Upon awakening I check my twitter feed for interesting blogposts. This is how I love to start my day.
Punk Rock HR, also known as Laurie Ruettimann wrote a compelling post. Social Recruiting Metrics & Measurements http://goo.gl/fb/032B
I have a love-hate relationship with this topic and here’s why. There are many consulting firms that do an excellent job providing back end analysis. There are metrics tools that include impressive pie charts, bar graphs, standard deviation analytics. But really, the question boils down to this: what and how are you going to use this information? Will you make a serious change in your recruiting strategies with the information you glean? Are you willing to invest in statistically valid instruments that measure real action, not conjecture? Or are you going to spend thousands of dollars on a data study, show it to the CEO and simply say, "Here’s the metrics report your requested."
My pet-peeves include organizations who make major investments in studies, and then decide it’s either too expensive to act on the recommendations the data makes, or worse, thank you for the colorful charts and graphs, pat you on the butt and say, back to your cubicle. Smart HR Pros convince their CEOs of the efficacy and veracity of the studies and partner the reports with a compelling report that justifies why the take action on the findings. Of course your post answers the question why should we do a metrics study and what questions should we ask?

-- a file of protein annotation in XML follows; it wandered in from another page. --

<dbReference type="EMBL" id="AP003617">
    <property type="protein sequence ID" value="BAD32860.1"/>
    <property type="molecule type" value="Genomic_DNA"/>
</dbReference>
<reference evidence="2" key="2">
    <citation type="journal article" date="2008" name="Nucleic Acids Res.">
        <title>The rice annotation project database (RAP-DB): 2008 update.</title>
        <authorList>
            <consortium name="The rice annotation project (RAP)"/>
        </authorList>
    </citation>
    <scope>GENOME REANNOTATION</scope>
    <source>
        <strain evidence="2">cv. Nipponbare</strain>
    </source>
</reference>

Laurie addresses cogent questions as to how the organization defines itself, and what goals and information the company should attempt to measure. Please read Laurie’s post to see the list of her carefully crafted questions. I’m taking the case a step further and asking the age-old question: So what? So what do we want to learn? So what do we want to find? So what will we do once we uncover what we find, and so what will we do once we find it. HR Metrics studies are expensive, depending on what outside consulting firm you choose to use. If you are doing an in house study, it still requires hours and hours of time and internal resources to complete. So before you enter into the playing field of HR Metrics, arm your budget to answer the question, So what? If all your HR and Recruiting Departments are studying are “head counts" and superficial return on investment quotes, you’re not only missing the boat, you might just miss the journey that will set your organization sailing into success.
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